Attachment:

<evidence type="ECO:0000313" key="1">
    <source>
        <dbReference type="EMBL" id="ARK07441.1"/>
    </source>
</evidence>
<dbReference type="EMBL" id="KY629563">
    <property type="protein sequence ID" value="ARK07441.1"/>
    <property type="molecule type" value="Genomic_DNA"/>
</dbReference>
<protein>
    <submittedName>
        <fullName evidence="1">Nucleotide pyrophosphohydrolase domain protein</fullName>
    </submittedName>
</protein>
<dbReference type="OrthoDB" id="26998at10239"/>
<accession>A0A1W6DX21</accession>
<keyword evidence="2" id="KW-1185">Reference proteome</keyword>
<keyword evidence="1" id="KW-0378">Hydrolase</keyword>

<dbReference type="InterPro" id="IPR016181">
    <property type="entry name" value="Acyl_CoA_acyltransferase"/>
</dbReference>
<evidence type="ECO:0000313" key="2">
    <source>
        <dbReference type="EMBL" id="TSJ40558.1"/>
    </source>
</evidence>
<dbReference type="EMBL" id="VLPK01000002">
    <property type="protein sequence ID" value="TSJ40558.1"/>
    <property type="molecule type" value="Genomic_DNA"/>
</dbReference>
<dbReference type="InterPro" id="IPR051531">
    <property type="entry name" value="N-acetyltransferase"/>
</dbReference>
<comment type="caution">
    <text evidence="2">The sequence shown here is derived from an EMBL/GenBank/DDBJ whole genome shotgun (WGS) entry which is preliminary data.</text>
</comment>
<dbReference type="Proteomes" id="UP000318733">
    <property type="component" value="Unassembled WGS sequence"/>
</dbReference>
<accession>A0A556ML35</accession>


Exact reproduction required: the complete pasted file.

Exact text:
<evidence type="ECO:0000313" key="1">
    <source>
        <dbReference type="EMBL" id="ARK07441.1"/>
    </source>
</evidence>
<dbReference type="EMBL" id="KY629563">
    <property type="protein sequence ID" value="ARK07441.1"/>
    <property type="molecule type" value="Genomic_DNA"/>
</dbReference>
<protein>
    <submittedName>
        <fullName evidence="1">Nucleotide pyrophosphohydrolase domain protein</fullName>
    </submittedName>
</protein>
<dbReference type="OrthoDB" id="26998at10239"/>
<accession>A0A1W6DX21</accession>
<keyword evidence="2" id="KW-1185">Reference proteome</keyword>
<keyword evidence="1" id="KW-0378">Hydrolase</keyword>

<dbReference type="InterPro" id="IPR016181">
    <property type="entry name" value="Acyl_CoA_acyltransferase"/>
</dbReference>
<evidence type="ECO:0000313" key="2">
    <source>
        <dbReference type="EMBL" id="TSJ40558.1"/>
    </source>
</evidence>
<dbReference type="EMBL" id="VLPK01000002">
    <property type="protein sequence ID" value="TSJ40558.1"/>
    <property type="molecule type" value="Genomic_DNA"/>
</dbReference>
<dbReference type="InterPro" id="IPR051531">
    <property type="entry name" value="N-acetyltransferase"/>
</dbReference>
<comment type="caution">
    <text evidence="2">The sequence shown here is derived from an EMBL/GenBank/DDBJ whole genome shotgun (WGS) entry which is preliminary data.</text>
</comment>
<dbReference type="Proteomes" id="UP000318733">
    <property type="component" value="Unassembled WGS sequence"/>
</dbReference>
<accession>A0A556ML35</accession>